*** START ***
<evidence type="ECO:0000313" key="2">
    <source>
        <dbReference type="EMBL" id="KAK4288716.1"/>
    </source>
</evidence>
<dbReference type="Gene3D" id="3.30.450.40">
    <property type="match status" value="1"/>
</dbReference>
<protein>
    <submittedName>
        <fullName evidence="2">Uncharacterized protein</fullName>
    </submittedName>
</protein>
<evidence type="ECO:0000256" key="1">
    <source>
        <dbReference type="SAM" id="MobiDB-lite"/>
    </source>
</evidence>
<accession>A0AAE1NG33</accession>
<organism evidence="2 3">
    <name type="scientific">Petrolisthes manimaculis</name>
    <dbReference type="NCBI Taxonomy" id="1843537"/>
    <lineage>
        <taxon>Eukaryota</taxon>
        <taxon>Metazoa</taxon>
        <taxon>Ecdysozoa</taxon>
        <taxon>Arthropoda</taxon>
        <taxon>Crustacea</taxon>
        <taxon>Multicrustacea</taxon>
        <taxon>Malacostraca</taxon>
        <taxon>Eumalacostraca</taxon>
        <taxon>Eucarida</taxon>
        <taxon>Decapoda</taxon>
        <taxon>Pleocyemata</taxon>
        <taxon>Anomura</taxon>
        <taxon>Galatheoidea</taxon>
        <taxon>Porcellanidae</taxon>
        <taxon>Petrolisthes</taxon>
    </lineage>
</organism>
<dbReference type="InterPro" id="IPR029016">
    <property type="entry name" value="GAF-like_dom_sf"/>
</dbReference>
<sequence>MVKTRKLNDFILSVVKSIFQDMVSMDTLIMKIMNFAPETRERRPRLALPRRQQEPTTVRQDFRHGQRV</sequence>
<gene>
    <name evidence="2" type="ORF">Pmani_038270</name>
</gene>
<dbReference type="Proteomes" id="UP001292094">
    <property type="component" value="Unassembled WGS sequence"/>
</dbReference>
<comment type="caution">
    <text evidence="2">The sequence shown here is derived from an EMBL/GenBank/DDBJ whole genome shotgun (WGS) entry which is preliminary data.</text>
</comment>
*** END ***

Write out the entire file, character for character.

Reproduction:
<evidence type="ECO:0000313" key="2">
    <source>
        <dbReference type="EMBL" id="KAK4288716.1"/>
    </source>
</evidence>
<dbReference type="Gene3D" id="3.30.450.40">
    <property type="match status" value="1"/>
</dbReference>
<protein>
    <submittedName>
        <fullName evidence="2">Uncharacterized protein</fullName>
    </submittedName>
</protein>
<evidence type="ECO:0000256" key="1">
    <source>
        <dbReference type="SAM" id="MobiDB-lite"/>
    </source>
</evidence>
<accession>A0AAE1NG33</accession>
<organism evidence="2 3">
    <name type="scientific">Petrolisthes manimaculis</name>
    <dbReference type="NCBI Taxonomy" id="1843537"/>
    <lineage>
        <taxon>Eukaryota</taxon>
        <taxon>Metazoa</taxon>
        <taxon>Ecdysozoa</taxon>
        <taxon>Arthropoda</taxon>
        <taxon>Crustacea</taxon>
        <taxon>Multicrustacea</taxon>
        <taxon>Malacostraca</taxon>
        <taxon>Eumalacostraca</taxon>
        <taxon>Eucarida</taxon>
        <taxon>Decapoda</taxon>
        <taxon>Pleocyemata</taxon>
        <taxon>Anomura</taxon>
        <taxon>Galatheoidea</taxon>
        <taxon>Porcellanidae</taxon>
        <taxon>Petrolisthes</taxon>
    </lineage>
</organism>
<dbReference type="InterPro" id="IPR029016">
    <property type="entry name" value="GAF-like_dom_sf"/>
</dbReference>
<sequence>MVKTRKLNDFILSVVKSIFQDMVSMDTLIMKIMNFAPETRERRPRLALPRRQQEPTTVRQDFRHGQRV</sequence>
<gene>
    <name evidence="2" type="ORF">Pmani_038270</name>
</gene>
<dbReference type="Proteomes" id="UP001292094">
    <property type="component" value="Unassembled WGS sequence"/>
</dbReference>
<comment type="caution">
    <text evidence="2">The sequence shown here is derived from an EMBL/GenBank/DDBJ whole genome shotgun (WGS) entry which is preliminary data.</text>
</comment>